• it's YOUR wedding - do what you want! i am having a very small wedding also and spoke to people individually about the same situation. everyone was very understanding! i do not believe that you should cancel your venue and find a new one because people are no longer single - that's nuts!
  • mendoliac said:
    it's YOUR wedding - do what you want! i am having a very small wedding also and spoke to people individually about the same situation. everyone was very understanding! i do not believe that you should cancel your venue and find a new one because people are no longer single - that's nuts!
    You are on the etiquette board. We are not going to validate bad ideas.
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  • laurynm84 said:


    mendoliac said:

    it's YOUR wedding - do what you want! i am having a very small wedding also and spoke to people individually about the same situation. everyone was very understanding! i do not believe that you should cancel your venue and find a new one because people are no longer single - that's nuts!

    You are on the etiquette board. We are not going to validate bad ideas.

    Of course not, but again we also need to be realistic in the advice we give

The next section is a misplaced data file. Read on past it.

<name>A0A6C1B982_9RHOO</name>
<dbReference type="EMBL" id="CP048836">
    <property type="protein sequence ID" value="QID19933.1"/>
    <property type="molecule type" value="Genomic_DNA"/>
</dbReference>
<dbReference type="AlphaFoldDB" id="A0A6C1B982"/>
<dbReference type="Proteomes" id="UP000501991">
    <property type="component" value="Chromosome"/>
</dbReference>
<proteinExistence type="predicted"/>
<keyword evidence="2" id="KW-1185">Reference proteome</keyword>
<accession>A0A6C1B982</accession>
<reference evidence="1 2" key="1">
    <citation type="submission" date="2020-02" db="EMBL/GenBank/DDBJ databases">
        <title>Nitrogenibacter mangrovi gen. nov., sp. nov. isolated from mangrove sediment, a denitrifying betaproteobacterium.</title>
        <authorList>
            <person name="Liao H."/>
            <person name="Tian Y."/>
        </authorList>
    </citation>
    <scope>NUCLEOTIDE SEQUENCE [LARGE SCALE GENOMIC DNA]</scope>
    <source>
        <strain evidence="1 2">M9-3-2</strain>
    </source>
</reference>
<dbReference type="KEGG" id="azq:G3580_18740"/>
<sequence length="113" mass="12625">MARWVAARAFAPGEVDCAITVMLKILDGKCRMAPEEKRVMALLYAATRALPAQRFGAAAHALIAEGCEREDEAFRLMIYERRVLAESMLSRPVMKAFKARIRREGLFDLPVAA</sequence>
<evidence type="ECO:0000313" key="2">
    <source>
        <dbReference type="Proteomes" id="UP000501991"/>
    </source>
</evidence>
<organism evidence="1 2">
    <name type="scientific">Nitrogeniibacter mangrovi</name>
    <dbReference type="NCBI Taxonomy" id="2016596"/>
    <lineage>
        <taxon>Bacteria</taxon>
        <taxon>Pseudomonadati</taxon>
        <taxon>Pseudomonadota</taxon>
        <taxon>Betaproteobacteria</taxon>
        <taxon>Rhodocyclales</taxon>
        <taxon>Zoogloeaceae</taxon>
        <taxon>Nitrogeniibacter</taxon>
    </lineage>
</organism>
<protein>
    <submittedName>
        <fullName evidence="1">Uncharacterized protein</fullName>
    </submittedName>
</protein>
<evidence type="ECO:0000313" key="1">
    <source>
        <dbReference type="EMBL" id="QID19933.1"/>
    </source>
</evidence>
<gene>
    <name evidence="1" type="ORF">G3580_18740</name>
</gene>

OP fucked up when planning her guest list and chose a venue that doesn't leave her room to invite the SO's she failed to plan for in the 1st place.

    The solutions to this issue do not pass etiquette muster- cut ppl from the guest list who have already received an STD or stick with her original plan and not invite the SO's.

    Either way ppl will be upset and she needs to apologize profusely and realize she may damage relationships with people.

    Forfeiting her deposit and possibly paying a percentage of her contracted price and then choosing a new venue is the only Etiquette Approved solution, but it seems highly unlikely. I'm just trying to be realistic.


    "Love is the one thing we're capable of perceiving that transcends time and space."


  • mendoliac said:
    it's YOUR wedding - do what you want! i am having a very small wedding also and spoke to people individually about the same situation. everyone was very understanding! i do not believe that you should cancel your venue and find a new one because people are no longer single - that's nuts!
    This is shitty advice and a shitty outlook about hosting your guests in general.  Wedding reception = hosting guests, not glamoraza party just for celebrating the bride and groom.



  • mendoliac said:
    it's YOUR wedding - do what you want! i am having a very small wedding also and spoke to people individually about the same situation. everyone was very understanding! i do not believe that you should cancel your venue and find a new one because people are no longer single - that's nuts!